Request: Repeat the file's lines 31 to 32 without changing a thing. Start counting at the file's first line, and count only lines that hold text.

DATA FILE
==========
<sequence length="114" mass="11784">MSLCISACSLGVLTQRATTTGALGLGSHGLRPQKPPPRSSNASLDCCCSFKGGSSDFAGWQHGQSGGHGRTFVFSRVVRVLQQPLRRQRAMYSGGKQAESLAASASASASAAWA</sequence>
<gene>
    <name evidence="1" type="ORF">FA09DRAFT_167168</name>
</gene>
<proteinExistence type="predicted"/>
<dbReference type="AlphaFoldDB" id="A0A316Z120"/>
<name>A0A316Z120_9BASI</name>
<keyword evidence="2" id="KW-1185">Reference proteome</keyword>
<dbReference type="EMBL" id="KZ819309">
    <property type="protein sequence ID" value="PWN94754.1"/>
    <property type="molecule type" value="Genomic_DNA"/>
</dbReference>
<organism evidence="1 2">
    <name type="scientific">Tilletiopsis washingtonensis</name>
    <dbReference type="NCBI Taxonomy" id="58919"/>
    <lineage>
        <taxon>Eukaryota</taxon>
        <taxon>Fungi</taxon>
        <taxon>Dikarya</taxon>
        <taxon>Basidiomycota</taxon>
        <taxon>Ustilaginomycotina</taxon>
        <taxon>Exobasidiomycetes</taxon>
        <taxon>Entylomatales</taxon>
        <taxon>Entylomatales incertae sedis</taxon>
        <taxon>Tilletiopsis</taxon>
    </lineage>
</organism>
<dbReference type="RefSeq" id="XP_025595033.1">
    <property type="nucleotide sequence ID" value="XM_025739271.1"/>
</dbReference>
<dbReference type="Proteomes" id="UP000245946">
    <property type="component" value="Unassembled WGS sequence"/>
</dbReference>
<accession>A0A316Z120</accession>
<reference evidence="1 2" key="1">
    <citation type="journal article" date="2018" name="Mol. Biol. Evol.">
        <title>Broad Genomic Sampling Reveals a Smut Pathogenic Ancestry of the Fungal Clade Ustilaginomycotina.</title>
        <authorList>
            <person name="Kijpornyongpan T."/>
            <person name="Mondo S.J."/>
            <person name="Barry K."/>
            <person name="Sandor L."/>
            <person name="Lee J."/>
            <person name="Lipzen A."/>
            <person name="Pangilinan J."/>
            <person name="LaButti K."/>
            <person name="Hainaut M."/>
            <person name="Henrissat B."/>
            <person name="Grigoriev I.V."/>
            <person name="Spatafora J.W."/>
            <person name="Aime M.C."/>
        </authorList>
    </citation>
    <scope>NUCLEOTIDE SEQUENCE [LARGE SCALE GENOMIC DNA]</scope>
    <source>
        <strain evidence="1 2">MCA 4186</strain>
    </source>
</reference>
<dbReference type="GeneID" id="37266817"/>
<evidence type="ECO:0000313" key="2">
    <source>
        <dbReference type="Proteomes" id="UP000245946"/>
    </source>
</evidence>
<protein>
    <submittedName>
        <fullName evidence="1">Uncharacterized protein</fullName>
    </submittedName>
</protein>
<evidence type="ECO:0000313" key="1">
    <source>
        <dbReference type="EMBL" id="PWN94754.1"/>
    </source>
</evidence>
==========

<dbReference type="Proteomes" id="UP000245946">
    <property type="component" value="Unassembled WGS sequence"/>